Guy’s ‘nightmare’ claim about ex-manager

Australian music star Guy Sebastian has accused his former manager of a ‘big seam’ as the two fight in court over alleged fraud.

The struggle to get vital financial information from Guy Sebastian’s ex-manager was like living in a ‘nightmare’, a court has heard.

Titus Day, 49, is on trial in NSW District Court after being charged with 50 counts of fraudulently misappropriating around $900,000 in royalties, performance and ambassador payments to Mr Sebastian.

The former agent of celebrities such as Grant Denyer and Sophie Monk is also fighting 50 alternative theft charges.

Mr Sebastian gave Mr Day significant control over his finances when the couple worked together between 2009 and 2017, with most of the income the singer generated going directly to Mr Day’s company 6 Degrees.

After the money arrived, Mr. Day was instructed to take a pre-determined amount of commission and pay the rest to Mr. Sebastian.

When the couple’s relationship suffered a bitter rift, Mr Sebastian claimed to have uncovered anomalies which led him to file a lawsuit in Federal Court against Mr Day in an attempt to recover the money he was allegedly owed .

Mr Day responded with a counterclaim, alleging it was him Mr Sebastian owed money – a claim the former Australian Idol winner and reality TV judge deny.

Police got involved in 2020 when criminal charges were brought against Mr Day, and after a shaky start – which included the death of a judge, Covid cases and a juror freed after someone had a allergic reaction to food – the trial resumed on Tuesday.

Mr Sebastian returned to the witness box where Crown Prosecutor David Morters SC continued to question him about the nature of his relationship with Mr Day.

Emails filed in court showed numerous attempts by Mr Sebastian’s accountants to obtain financial documents, such as unpaid commission invoices from 6 Degrees, needed to file a 2014 tax return.

The 6 Degrees staff member never provided the requested information or said he had to “hunt” Mr Day, the court heard.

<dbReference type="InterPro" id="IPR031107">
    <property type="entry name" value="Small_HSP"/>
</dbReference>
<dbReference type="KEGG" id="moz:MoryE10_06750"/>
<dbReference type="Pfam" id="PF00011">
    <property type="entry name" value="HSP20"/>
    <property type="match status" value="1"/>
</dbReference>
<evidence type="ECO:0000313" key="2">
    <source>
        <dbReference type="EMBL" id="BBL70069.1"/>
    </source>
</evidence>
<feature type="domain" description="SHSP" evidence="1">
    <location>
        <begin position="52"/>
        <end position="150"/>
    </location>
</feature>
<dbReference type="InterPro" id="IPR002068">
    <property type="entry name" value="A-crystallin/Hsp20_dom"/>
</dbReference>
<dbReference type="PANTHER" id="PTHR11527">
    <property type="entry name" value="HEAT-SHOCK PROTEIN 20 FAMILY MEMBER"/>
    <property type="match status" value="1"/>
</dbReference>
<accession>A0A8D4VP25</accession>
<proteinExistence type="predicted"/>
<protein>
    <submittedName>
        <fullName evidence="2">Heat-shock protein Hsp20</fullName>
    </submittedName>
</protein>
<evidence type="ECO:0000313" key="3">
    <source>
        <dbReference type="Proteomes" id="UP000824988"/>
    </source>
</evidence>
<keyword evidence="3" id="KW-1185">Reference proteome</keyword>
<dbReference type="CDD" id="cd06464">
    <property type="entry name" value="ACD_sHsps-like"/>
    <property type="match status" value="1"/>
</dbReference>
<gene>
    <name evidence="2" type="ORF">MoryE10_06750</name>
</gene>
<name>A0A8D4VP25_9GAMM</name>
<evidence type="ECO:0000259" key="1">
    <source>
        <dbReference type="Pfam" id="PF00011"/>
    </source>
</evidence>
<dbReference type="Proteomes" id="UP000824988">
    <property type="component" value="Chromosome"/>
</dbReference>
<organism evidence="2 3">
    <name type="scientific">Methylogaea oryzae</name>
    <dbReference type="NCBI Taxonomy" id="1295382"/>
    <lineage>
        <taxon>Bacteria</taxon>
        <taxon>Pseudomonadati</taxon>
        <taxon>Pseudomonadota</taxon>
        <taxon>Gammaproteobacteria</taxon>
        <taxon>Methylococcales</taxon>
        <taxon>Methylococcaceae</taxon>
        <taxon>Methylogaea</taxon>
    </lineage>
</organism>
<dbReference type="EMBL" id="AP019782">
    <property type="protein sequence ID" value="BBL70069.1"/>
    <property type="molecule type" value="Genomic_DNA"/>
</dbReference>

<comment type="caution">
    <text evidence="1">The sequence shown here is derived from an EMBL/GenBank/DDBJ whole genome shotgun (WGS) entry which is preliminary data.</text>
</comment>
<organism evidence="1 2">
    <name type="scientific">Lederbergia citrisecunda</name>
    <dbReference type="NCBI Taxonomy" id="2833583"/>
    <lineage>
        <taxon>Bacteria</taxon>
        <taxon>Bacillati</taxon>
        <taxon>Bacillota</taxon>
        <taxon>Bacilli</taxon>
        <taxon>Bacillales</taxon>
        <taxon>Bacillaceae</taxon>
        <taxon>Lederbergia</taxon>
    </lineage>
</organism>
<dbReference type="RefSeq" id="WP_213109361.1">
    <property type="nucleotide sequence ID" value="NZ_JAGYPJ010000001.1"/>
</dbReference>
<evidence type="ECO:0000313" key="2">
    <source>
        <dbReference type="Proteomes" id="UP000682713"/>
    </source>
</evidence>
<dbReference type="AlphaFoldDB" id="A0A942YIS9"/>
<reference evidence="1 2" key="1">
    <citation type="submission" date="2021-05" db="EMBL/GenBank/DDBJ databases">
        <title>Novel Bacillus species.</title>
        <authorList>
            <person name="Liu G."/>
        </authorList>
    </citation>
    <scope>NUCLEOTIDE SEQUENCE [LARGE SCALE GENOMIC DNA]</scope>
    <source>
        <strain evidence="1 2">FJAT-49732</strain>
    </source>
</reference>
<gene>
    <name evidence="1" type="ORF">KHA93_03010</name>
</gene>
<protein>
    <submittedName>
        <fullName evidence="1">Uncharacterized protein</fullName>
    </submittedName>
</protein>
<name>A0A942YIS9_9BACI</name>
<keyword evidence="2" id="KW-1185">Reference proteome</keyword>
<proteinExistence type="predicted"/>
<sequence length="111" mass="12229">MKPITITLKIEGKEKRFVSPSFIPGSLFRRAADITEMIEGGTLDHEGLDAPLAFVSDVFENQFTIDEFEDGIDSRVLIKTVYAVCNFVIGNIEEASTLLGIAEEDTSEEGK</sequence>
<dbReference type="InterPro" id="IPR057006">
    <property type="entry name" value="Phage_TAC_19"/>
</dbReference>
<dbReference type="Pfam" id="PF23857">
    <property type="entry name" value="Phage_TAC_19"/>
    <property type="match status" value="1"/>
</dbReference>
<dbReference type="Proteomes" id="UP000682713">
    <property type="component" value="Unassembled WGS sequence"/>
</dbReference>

Mr Sebastian told the court that ‘it was like blood pouring from a stone trying to get this reconciliation from Taylor Swift’ – a reference to the $494,000 Mr Day was paid on Mr Sebastian’s behalf when he acted as the American singer’s supporting act four times during his 2013 Australian tour.

“I had a resulting tax bill,” Mr. Sebastian said.

Part of Taylor Swift’s payments owed to Mr Sebastian are among the 50 Mr Day allegedly misappropriated.

Mr Sebastian told the court he also struggled to get Mr Day to provide financial information about the multi-million dollar You Me Us tour.

“Once again we were looking for financial reconciliation,” Mr. Sebastian said.

“Almost every tour was a nightmare that I constantly had to pursue. My accountants were going through a tough time.

The court was previously told that Mr Day had suggested to Mr Sebastian that the accountants had been ‘incompetent’ and that Mr Sebastian had then started using a new accounting firm.

Asked about the $66,000 McDonald’s paid him to perform at a reception in Cancun, Mr Sebastian said he was led to believe he only owed him $33,000 and no more.

“We discovered the actual payments through these invoices that one of my assistants, Rebecca Oxenbould, found in the office,” Mr Sebastian said.

Mr Day claimed $20,500 of McDonald’s money was withheld because he and his wife Courtney needed to be reimbursed ‘for a payment we made on Guy’s behalf to UK music promoter Solo as a fee to pay for Guy to appear as a support act for UK performer Shane Filan”.

Mr Sebastian performed in 2017 as a support act for Mr Filan, a pop singer who was a member of Irish boy band Westlife.

He said he was not informed of the $20,500 fee and would never have agreed to pay to perform as a support act for another artist.

Another payment Mr Sebastian said he was unaware of was for the $60,000 he raised for performing at a surprise birthday party in Jakarta.

The court was told that Mr. Day had withheld more than $5,000 from Mr. Sebastian and claimed to have transferred it to Tessy Schultz, a German manager, “to pay a fee owed by Guy”.

Mr Sebastian told the court he “was not responsible for paying Tessy Schultz”.

“The whole thing is just a stitch,” he said.

The trial continues.

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